We recently had the opportunity to meet with Amit Nathani, M.D., specifically to talk about his background and his experiences using the InSet Total Shoulder System from Shoulder Innovations.
Dr. Amit Nathani is an Orthopedic Surgeon in Santa Barbara, CA
David Blue: Dr. Nathani, would you please share your background with us, including how you became involved in healthcare and specifically orthopedics?
Dr. Nathani: I come from a medical background where my dad and my older brother are physicians. I started interested in global humanitarian healthcare, which still plays a small part in my practice. I then did my residency at the University of Michigan, and then my fellowship in Sports Medicine and Shoulder Surgery at Stanford University.
I became excited about how orthopedics can improve patient quality of life for athletes and people who want to stay active. But orthopedics also allowed me to continue the global humanitarian work that first drove me to medicine, as there’s quite a need for orthopedic surgeons abroad.
So, orthopedics is a nice marriage between two things I’ve always been passionate about: an active lifestyle (I was a tennis player in college) and my desire to work abroad.
I became interested in shoulder surgery, specifically because it seemed to be the specialty where the greatest amount of innovation was happening. There are many advances taking place in shoulder replacement, fracture care, more recently the reverse shoulder replacement, and even the biologics realm. Biologics has to do with how we leverage biologic therapy or stem cell therapy to try to prevent you from needing surgery.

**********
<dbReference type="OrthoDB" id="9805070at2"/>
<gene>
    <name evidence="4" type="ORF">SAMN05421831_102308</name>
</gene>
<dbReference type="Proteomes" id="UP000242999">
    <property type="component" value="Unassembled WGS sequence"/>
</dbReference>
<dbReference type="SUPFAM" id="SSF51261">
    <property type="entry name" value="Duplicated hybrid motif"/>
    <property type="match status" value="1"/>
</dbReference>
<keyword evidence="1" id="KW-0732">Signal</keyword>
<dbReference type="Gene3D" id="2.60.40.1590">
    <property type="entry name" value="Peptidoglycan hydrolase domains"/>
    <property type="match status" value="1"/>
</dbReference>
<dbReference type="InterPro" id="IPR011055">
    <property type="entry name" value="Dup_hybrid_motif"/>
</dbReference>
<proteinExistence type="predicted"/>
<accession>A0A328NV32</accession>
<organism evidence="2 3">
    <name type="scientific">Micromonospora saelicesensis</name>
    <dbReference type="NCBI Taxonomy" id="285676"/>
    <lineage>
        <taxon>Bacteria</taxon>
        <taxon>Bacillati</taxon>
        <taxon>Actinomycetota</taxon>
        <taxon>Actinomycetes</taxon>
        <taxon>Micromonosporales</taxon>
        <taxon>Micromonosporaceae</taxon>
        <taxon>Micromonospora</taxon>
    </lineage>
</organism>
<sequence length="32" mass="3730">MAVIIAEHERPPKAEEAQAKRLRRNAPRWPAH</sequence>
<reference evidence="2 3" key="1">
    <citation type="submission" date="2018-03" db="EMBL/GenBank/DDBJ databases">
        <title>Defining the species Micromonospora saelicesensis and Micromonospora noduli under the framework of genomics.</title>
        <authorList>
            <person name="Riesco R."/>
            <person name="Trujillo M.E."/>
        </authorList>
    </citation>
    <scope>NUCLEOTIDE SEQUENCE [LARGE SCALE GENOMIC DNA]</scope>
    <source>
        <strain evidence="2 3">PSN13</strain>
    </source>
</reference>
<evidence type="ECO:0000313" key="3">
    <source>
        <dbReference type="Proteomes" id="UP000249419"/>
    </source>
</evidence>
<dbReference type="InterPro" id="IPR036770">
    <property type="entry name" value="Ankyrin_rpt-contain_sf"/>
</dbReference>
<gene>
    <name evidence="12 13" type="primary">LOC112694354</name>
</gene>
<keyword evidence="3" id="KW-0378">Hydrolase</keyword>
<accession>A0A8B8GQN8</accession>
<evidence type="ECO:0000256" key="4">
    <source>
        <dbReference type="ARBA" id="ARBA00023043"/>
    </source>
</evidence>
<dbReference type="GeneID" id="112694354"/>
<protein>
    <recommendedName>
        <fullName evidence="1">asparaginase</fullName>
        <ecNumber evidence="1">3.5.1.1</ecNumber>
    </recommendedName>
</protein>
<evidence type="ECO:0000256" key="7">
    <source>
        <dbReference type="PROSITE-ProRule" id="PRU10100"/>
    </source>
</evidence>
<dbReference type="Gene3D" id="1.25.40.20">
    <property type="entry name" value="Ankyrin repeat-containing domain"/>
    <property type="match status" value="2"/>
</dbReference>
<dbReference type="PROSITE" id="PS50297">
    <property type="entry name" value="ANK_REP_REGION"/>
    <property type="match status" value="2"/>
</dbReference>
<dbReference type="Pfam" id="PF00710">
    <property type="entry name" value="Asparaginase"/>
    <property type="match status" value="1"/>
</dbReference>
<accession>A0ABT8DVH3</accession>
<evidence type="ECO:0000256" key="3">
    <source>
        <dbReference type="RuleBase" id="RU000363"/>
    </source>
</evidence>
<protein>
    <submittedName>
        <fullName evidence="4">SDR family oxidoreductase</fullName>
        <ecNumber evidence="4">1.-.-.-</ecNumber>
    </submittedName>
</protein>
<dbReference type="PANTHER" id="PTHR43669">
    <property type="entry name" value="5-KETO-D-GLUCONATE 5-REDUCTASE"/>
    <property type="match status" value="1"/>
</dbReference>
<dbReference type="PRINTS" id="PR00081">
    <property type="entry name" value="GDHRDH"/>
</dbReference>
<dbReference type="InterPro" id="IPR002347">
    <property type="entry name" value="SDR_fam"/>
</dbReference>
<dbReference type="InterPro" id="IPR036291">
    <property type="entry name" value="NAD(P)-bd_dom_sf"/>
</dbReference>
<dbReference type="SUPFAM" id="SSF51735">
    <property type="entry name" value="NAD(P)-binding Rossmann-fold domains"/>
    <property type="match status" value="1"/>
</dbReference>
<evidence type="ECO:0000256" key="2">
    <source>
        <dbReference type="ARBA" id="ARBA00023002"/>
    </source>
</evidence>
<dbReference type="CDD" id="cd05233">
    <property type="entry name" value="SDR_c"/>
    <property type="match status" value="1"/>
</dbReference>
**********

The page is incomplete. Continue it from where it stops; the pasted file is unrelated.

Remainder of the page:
David Blue: I’d love to learn a little bit more about your humanitarian focus. Share a little bit about how and why you became so passionate about that work?
Dr. Nathani: What draws most surgeons to orthopedic surgery is that they enjoy seeing a problem, being able to fix it, and note immediate results. It’s satisfying to replace someone’s joint and note that they had an improvement in their quality of life and were able to return to activities that they enjoy.
The same thing happens everywhere else in the world, and there’s a great need for our skillset in places where access to care is more limited. My work has taken me primarily to Haiti and the Dominican Republic over the years, for cases such as traumatic injuries to the leg or arm, sometimes after a natural disaster. It is really gratifying to be able to restore someone’s function and ability to work and to give them access to the same technology that we use here. I’ve enjoyed helping to create a sustainable program where we recruit and teach local physicians. These are cutting-edge procedures, and I believe that everybody deserves that kind of care. Being able to see improvements in quality of life, function, and ability to work is important for everybody. There’s a great need for it.